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I have 4GB Pendrive, but I observed that it actually shows only 3.7GB as a total free memory when the pendrive is completely blank. In the product specification, it is always specified as 4GB, 8GB etc. but actually it is less than that. Anybody please explain me the reason behind it?

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marked as duplicate by Ƭᴇcʜιᴇ007, Tog, random Feb 15 at 5:06

This question has been asked before and already has an answer. If those answers do not fully address your question, please ask a new question.

    
Here is an article detailing this as well. –  Alex McKenzie Feb 13 at 17:14
    
Short version: 1) The manufacturers fiddle around with the math, 2) The file system itself needs space to keep track of files. –  Ƭᴇcʜιᴇ007 Feb 13 at 17:36
    
After all, whats the reason that manufacturer design it in decimal metric unit instead of binary? Why can't it use binary metric only since 'bit' is the fundamental unit of memory and not a decimal. –  user1612078 Feb 13 at 17:39

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In addition to the size difference the of a KByte in how the memory is accounted for (1 KB=1000 Bytes vs. 1 KB=1024 Bytes) that JSanchez mentioned, there is a more significant factor.

The apparent "loss" that you observed is about 7.75% ( 4.00 - ( 4.00 * 0.0775 ) ). The effect of the different sized KBytes accounts for a difference of about 2.5%.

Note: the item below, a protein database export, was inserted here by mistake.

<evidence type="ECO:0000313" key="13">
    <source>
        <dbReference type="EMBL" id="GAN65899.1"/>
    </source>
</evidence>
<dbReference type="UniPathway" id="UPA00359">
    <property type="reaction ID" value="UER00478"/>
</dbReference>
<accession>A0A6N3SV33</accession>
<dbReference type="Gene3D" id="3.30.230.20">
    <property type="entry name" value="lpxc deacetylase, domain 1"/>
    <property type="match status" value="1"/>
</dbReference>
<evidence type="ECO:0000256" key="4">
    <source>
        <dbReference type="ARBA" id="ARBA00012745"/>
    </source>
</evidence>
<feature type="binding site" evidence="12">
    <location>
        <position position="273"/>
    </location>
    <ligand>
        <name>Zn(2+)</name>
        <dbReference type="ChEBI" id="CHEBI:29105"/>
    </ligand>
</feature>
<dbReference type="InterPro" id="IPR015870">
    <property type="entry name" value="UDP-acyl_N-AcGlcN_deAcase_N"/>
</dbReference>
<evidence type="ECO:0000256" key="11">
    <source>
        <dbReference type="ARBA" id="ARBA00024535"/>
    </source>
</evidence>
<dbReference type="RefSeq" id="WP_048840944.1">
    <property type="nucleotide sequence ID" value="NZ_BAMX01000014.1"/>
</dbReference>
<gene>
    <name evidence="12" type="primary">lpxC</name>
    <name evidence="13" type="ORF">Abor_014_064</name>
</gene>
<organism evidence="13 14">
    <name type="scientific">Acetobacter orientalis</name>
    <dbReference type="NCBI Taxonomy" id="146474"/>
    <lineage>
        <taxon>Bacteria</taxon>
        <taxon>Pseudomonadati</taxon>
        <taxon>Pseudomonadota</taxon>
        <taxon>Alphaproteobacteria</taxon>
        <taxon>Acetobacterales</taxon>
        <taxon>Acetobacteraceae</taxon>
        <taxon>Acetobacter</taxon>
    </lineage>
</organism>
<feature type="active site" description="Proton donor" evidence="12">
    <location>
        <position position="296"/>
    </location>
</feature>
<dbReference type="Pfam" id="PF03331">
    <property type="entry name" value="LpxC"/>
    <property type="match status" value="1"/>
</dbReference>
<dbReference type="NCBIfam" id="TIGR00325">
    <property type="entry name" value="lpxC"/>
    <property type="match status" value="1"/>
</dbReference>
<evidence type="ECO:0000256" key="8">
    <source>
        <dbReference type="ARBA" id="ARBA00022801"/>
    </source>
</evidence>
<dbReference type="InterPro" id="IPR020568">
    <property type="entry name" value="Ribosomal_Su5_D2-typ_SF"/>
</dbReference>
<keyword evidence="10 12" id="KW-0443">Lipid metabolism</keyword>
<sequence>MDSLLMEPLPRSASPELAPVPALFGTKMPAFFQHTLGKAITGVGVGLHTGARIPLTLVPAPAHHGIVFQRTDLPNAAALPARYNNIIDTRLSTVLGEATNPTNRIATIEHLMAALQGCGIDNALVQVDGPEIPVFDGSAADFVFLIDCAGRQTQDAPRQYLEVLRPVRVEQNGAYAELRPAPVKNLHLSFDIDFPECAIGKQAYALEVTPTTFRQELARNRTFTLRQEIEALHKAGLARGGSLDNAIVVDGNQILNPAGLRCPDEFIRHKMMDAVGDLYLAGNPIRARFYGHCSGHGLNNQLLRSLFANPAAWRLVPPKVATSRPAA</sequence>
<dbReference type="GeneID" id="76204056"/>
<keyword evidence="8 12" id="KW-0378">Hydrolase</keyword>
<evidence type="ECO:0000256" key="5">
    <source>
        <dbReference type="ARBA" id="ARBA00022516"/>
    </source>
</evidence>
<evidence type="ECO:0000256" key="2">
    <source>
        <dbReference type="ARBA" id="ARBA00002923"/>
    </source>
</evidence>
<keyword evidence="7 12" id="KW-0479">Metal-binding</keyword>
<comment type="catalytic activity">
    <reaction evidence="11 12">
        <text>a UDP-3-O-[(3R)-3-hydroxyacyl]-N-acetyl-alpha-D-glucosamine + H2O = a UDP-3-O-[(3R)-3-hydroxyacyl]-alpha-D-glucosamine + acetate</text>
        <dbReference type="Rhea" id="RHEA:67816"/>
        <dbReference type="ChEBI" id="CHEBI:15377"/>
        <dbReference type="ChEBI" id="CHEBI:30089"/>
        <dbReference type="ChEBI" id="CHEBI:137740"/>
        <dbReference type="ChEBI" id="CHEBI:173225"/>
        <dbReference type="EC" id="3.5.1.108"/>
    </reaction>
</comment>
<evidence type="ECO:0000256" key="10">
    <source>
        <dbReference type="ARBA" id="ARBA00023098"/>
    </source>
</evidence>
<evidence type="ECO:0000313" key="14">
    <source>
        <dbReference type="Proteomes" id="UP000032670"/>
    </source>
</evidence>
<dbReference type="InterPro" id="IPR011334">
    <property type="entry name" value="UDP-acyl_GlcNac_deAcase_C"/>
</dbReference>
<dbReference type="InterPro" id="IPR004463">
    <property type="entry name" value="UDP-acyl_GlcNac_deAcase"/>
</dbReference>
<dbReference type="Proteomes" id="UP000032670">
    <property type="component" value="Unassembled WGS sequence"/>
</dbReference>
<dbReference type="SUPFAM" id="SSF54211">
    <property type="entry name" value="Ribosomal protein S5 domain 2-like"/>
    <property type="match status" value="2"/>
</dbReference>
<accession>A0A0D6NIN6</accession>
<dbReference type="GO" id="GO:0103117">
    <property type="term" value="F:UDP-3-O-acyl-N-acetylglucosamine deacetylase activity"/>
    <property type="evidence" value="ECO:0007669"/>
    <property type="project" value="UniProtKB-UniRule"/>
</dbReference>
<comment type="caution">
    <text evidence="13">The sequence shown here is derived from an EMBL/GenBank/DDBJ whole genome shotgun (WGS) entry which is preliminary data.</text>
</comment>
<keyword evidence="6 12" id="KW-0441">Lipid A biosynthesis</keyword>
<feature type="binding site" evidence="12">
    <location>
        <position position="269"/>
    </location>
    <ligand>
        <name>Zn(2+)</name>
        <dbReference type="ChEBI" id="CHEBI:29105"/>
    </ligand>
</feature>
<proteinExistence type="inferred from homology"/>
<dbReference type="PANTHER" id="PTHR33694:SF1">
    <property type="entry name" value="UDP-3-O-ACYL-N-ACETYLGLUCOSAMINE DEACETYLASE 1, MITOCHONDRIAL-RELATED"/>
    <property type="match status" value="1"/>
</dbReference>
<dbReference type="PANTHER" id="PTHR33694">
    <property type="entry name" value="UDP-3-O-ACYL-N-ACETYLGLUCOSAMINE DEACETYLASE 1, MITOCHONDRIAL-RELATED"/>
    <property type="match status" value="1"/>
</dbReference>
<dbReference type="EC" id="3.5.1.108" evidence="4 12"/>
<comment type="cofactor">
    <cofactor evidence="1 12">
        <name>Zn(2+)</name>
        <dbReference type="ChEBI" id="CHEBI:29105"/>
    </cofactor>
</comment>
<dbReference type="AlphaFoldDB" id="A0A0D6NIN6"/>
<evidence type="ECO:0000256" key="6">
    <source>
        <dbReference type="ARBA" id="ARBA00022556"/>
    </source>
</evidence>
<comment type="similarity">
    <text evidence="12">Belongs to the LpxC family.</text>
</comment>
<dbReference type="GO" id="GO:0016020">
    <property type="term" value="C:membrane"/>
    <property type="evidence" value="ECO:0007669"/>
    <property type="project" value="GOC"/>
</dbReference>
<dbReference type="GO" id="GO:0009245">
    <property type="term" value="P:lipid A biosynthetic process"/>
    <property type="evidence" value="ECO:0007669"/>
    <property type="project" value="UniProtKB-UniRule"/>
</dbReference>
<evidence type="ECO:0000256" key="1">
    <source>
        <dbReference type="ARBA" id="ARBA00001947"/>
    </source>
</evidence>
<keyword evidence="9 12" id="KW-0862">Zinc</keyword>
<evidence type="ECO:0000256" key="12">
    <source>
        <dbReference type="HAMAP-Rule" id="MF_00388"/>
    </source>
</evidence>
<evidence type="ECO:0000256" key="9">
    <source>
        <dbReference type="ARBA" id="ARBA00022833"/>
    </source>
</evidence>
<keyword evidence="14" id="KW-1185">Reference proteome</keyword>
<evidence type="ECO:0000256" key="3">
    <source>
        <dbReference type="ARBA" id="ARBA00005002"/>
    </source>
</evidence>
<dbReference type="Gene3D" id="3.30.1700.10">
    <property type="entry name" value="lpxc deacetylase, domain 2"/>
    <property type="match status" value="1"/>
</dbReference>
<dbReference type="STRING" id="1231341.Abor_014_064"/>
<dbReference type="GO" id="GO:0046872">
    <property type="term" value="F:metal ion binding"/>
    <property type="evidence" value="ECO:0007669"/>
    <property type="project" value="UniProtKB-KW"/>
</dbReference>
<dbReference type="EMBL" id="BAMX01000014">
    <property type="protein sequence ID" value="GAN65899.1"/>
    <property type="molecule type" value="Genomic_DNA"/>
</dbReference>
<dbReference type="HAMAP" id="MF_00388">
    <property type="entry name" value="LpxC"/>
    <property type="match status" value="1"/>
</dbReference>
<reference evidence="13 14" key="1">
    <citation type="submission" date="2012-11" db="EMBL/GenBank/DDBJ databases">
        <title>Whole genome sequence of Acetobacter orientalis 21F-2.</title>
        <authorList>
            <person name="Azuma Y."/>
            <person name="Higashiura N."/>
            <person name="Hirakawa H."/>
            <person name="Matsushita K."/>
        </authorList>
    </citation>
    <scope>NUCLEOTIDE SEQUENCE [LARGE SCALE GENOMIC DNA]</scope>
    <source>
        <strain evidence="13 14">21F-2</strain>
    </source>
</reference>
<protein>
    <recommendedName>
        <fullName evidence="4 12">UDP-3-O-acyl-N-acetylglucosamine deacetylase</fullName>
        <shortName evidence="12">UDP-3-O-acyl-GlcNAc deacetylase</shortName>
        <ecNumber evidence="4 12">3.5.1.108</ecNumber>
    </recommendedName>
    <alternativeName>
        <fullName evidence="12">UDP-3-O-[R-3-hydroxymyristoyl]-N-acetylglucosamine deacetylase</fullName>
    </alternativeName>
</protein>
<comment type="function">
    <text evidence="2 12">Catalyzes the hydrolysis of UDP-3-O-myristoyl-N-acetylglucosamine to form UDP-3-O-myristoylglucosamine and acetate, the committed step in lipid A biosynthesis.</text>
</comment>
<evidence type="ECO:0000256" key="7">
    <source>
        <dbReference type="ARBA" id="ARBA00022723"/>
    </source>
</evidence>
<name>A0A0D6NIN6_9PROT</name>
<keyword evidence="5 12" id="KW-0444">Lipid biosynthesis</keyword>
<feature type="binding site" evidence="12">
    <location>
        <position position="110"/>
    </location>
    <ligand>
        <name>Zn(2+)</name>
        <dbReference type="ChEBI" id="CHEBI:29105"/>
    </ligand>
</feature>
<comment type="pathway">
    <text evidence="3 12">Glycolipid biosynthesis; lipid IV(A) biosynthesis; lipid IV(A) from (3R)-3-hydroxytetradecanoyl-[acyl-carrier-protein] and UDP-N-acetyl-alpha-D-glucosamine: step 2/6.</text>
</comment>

The other factor is in accounting for the difference between "formatted" vs. "unformatted" capacity.

When a storage device is formatted, a portion of the storage space is reserved for the "File Allocation Table", and the "Root Directory". The free space of the device (in your case, 3.7GB) is the amount of available storage space that is left after these spaces are reserved.

The amount of space that is taken up by the "File Allocation Table", and the "Root Directory", depends on the "Cluster size" (actually depends on the number of clusters), and the formatting type such as FAT, FAT32, NTFS, etc. In your case, this accounts for the remaining difference of about 5.25%.

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This is due to the way manufacturers advertise space, and the way the OS calculates this space.

Manufacturers use "decimal multiples" (1000 bytes) whereas, in Windows case, the OS uses "binary multiples" (1024 bytes). So, if the manufacturer says a device has 100MB of storage, that would be 100,000,000 / 1000 = 100,000 bytes. Windows, on the other hand, would see this as 100,000,000 / 1024 = 97,656 bytes. I believe OS X uses "decimal multiples" Not so sure about Linux.

See the HDD page at Wikipedia, specially the Units section for a more in-depth explanation. Also found more information regarding which OSes use decimal vs. binary multiples on Wikipedia.

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I observed it on ubuntu as well, it shows the same. Does it depends on the filesystem format with which the usb drive is formatted? Generally it is formatted with FAT32(the one compatible with windows & linux)? So if I use OS X filesystem as a format for usb, in that case it should show me the size in decimal multiples. Isn't it? –  user1612078 Feb 13 at 17:26
    
Found this bit of information regarding which multiple some OSes use: en.wikipedia.org/wiki/Binary_prefix#Operating_systems –  JSanchez Feb 13 at 17:52
    
After all, whats the reason that manufacturer design it in decimal metric unit instead of binary? Why can't it use binary metric only since 'bit' is the fundamental unit of memory and not a decimal. –  user1612078 Feb 13 at 18:13

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